For the season, he’s thrown for 817 yards and 6 touchdowns, against one interception and a quarterback rating of 118. Ya boy! More than that, he’s throwing the darts all over the field. He’s averaging almost 11 yards per attempt, which is very good, and he’s stepping up in the pocket in the face of pressure. I am very happy that, when Aaron Rodgers retires, there will be an elite NFL quarterback from Cal to take the baton. This article is actually more about how NFL teams can, and will need to, adapt spread offense college quarterbacks to NFL systems in order to survive, with Goff as the example. But, ya know. In Goff We Trust. -TOB

Source: Jared Goff, NFL Disruptor?”, Adam Kilgore, Washington Post (09/15/2017)

NFL Offenses Are Conservative and Boring

NFL offenses are in a paradoxical rut. Scoring is up this decade (though down significantly in the early going this year from last year), and quarterbacks are more accurate and productive than ever before.

Why, then, does it seem like NFL offenses are so boring? Football Outsiders has an answer. They have a stat called, “Failed Completions”. Failed Completions occur when a team doesn’t get 45 percent of the yards it needs on first down, 60 percent on second down, and 100 percent on third or fourth down. While completion percentages and yards are way up, so are Failed Completions. So, while quarterbacks are more accurate because of increased reps (year-round 7-on-7 leagues in particular contribute to this), the real reason quarterbacks are completing at such a high level is because offenses have gotten very conservative. Coaches and quarterbacks would rather throw 3 yards short of the first down and punt than risk an interception down field. Of all people, Chris Friggin Simms nails it, quoted in the article:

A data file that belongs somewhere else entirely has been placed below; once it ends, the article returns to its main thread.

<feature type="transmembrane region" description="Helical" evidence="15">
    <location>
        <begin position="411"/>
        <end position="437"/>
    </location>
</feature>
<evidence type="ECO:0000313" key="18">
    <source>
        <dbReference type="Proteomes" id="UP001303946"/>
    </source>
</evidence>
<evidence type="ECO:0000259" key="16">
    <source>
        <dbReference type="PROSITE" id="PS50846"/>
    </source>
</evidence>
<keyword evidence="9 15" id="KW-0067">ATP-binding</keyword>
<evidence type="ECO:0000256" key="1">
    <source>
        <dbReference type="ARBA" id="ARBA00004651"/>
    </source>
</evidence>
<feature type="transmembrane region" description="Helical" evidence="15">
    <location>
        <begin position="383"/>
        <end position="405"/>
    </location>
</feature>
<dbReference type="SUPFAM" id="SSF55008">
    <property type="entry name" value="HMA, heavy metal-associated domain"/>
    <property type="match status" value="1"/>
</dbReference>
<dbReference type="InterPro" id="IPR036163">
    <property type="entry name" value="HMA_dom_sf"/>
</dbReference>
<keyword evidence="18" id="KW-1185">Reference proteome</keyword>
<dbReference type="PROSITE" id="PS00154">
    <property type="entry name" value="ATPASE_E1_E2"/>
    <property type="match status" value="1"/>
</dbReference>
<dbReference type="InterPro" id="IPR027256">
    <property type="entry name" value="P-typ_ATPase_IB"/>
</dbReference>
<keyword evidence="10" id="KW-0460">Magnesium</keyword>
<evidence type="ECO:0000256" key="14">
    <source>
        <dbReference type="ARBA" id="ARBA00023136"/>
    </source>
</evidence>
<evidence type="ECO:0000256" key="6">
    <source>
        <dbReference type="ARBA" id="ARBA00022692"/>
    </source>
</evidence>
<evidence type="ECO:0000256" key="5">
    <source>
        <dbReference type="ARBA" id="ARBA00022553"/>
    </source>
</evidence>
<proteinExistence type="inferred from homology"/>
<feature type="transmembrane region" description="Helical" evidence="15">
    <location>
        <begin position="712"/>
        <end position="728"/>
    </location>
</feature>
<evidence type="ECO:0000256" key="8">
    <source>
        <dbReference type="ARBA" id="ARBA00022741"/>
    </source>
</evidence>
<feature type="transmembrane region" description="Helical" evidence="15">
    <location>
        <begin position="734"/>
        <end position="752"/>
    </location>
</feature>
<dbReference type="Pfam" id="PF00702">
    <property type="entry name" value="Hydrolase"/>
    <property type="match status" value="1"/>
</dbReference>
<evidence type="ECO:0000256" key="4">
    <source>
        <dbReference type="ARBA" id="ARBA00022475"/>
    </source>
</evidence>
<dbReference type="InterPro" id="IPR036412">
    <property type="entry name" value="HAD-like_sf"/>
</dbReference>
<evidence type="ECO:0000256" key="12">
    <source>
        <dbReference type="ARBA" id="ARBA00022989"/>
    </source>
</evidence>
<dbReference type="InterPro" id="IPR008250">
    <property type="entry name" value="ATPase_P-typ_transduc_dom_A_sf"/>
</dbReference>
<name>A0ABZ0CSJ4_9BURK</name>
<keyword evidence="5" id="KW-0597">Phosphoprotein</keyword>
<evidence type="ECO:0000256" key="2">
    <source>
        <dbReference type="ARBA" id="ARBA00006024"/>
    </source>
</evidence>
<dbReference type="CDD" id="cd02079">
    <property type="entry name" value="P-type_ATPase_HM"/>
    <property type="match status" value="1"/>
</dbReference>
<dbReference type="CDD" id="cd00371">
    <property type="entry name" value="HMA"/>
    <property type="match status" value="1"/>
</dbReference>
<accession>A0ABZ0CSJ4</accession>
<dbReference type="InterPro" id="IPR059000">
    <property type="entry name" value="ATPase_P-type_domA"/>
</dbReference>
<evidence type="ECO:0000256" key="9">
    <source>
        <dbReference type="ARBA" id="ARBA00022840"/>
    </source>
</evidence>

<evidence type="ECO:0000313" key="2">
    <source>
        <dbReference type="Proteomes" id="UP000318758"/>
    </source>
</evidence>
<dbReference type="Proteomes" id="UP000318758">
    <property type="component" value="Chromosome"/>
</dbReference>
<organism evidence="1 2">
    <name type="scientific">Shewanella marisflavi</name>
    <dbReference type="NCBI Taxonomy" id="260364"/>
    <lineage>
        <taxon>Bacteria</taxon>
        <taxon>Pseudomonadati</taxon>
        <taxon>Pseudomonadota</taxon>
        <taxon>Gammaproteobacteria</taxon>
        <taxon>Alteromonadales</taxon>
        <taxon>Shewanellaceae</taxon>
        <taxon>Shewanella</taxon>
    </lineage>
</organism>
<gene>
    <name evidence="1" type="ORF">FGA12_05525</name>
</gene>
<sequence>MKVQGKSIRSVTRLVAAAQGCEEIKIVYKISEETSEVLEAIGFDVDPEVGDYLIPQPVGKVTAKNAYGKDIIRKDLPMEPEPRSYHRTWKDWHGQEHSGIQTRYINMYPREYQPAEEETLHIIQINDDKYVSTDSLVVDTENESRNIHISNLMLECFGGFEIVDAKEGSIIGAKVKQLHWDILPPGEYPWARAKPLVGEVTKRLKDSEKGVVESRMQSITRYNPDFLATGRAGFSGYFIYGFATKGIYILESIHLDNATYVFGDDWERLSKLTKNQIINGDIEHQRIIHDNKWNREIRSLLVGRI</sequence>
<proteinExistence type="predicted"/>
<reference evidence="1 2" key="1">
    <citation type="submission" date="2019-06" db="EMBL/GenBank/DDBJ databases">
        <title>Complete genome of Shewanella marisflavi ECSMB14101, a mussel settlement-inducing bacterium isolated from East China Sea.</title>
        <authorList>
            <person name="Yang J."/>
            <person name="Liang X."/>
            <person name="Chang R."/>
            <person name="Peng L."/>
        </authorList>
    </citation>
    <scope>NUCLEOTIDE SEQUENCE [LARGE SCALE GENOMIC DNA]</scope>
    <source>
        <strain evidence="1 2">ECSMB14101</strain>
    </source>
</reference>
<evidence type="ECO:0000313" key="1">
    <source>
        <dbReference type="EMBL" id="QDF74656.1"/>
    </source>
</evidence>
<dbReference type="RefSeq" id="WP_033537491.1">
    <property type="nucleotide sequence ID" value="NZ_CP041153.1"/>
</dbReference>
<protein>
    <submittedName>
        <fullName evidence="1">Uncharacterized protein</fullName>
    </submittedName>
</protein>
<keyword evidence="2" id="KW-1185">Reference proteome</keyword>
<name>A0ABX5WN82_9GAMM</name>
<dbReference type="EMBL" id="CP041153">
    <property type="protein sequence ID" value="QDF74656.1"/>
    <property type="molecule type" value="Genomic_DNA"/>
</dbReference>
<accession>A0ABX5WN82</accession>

Then you have the offensive coordinators, who, Simms said, are doing whatever they can to limit mistakes in order to earn the “quarterback whisperer” label on the back of some decent statistics.

“Everyone looks at the box score and says ‘The offense wasn’t that bad!’ But well, they sucked,” Simms said. “Quarterbacks and coaches are now very wary of mistakes.”

For years, I’ve looked at stats and said, “Wow, quarterbacks are so much more accurate now than they were 20, 30, 40 years ago.” NFL quarterbacks now routinely complete 65% (last year, Sam Bradford set a new NFL record with 84.4%). This was not remotely true a few decades ago, when anything over 50% was pretty good, and the league leaders were in the low 60s. Now I understand why: Failed Completions. It is not often that I read an article that blows my mind, but this one did. -TOB

Source: How Football Stopped Being Fun”, Kevin Clark, The Ringer (09/19/2017)

HOT TAKE: Both Guys in this Story are Lame

This is hilarious. Generally, professional athletes keep their off-the-field/court beefs private. Especially baseball players. But this week Rockies reliever Pat Neshek aired his beef with Diamondbacks pitcher Zack Greinke on the Sportscollectors.net message board. Neshek, apparently, is a big card/autograph collector. Yes, a professional baseball player, who has made $23 million dollars in his career, collects baseball player autographs and takes it super (duper!) seriously. He’s also a former Cardinal, obviously. And he posts about it on a corny-sounding message board, a message board of which he’s clearly a regular: